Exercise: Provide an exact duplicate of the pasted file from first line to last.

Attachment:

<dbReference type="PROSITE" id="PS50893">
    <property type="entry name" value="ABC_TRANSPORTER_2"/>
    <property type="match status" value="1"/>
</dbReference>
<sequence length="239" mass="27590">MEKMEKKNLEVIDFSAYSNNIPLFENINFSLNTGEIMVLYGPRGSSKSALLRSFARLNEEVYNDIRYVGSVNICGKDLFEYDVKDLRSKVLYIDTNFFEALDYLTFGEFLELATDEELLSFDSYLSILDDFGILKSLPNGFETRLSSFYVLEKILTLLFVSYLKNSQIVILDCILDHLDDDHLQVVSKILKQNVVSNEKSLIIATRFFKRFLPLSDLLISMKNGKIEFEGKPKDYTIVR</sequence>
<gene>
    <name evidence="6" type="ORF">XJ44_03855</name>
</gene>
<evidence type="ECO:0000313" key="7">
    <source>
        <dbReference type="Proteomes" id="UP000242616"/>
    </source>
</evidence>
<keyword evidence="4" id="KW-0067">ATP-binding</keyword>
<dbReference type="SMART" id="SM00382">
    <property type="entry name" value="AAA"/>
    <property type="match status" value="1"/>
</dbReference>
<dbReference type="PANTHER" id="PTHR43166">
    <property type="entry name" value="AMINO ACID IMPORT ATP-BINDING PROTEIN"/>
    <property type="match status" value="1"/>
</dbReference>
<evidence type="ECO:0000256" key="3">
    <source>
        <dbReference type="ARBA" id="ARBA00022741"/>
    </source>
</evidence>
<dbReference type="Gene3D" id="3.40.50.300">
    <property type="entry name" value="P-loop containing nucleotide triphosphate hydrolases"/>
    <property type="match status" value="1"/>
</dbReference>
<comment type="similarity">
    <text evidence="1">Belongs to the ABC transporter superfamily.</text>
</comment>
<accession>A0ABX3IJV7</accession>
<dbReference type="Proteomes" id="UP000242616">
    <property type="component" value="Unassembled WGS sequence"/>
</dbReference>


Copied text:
<dbReference type="PROSITE" id="PS50893">
    <property type="entry name" value="ABC_TRANSPORTER_2"/>
    <property type="match status" value="1"/>
</dbReference>
<sequence length="239" mass="27590">MEKMEKKNLEVIDFSAYSNNIPLFENINFSLNTGEIMVLYGPRGSSKSALLRSFARLNEEVYNDIRYVGSVNICGKDLFEYDVKDLRSKVLYIDTNFFEALDYLTFGEFLELATDEELLSFDSYLSILDDFGILKSLPNGFETRLSSFYVLEKILTLLFVSYLKNSQIVILDCILDHLDDDHLQVVSKILKQNVVSNEKSLIIATRFFKRFLPLSDLLISMKNGKIEFEGKPKDYTIVR</sequence>
<gene>
    <name evidence="6" type="ORF">XJ44_03855</name>
</gene>
<evidence type="ECO:0000313" key="7">
    <source>
        <dbReference type="Proteomes" id="UP000242616"/>
    </source>
</evidence>
<keyword evidence="4" id="KW-0067">ATP-binding</keyword>
<dbReference type="SMART" id="SM00382">
    <property type="entry name" value="AAA"/>
    <property type="match status" value="1"/>
</dbReference>
<dbReference type="PANTHER" id="PTHR43166">
    <property type="entry name" value="AMINO ACID IMPORT ATP-BINDING PROTEIN"/>
    <property type="match status" value="1"/>
</dbReference>
<evidence type="ECO:0000256" key="3">
    <source>
        <dbReference type="ARBA" id="ARBA00022741"/>
    </source>
</evidence>
<dbReference type="Gene3D" id="3.40.50.300">
    <property type="entry name" value="P-loop containing nucleotide triphosphate hydrolases"/>
    <property type="match status" value="1"/>
</dbReference>
<comment type="similarity">
    <text evidence="1">Belongs to the ABC transporter superfamily.</text>
</comment>
<accession>A0ABX3IJV7</accession>
<dbReference type="Proteomes" id="UP000242616">
    <property type="component" value="Unassembled WGS sequence"/>
</dbReference>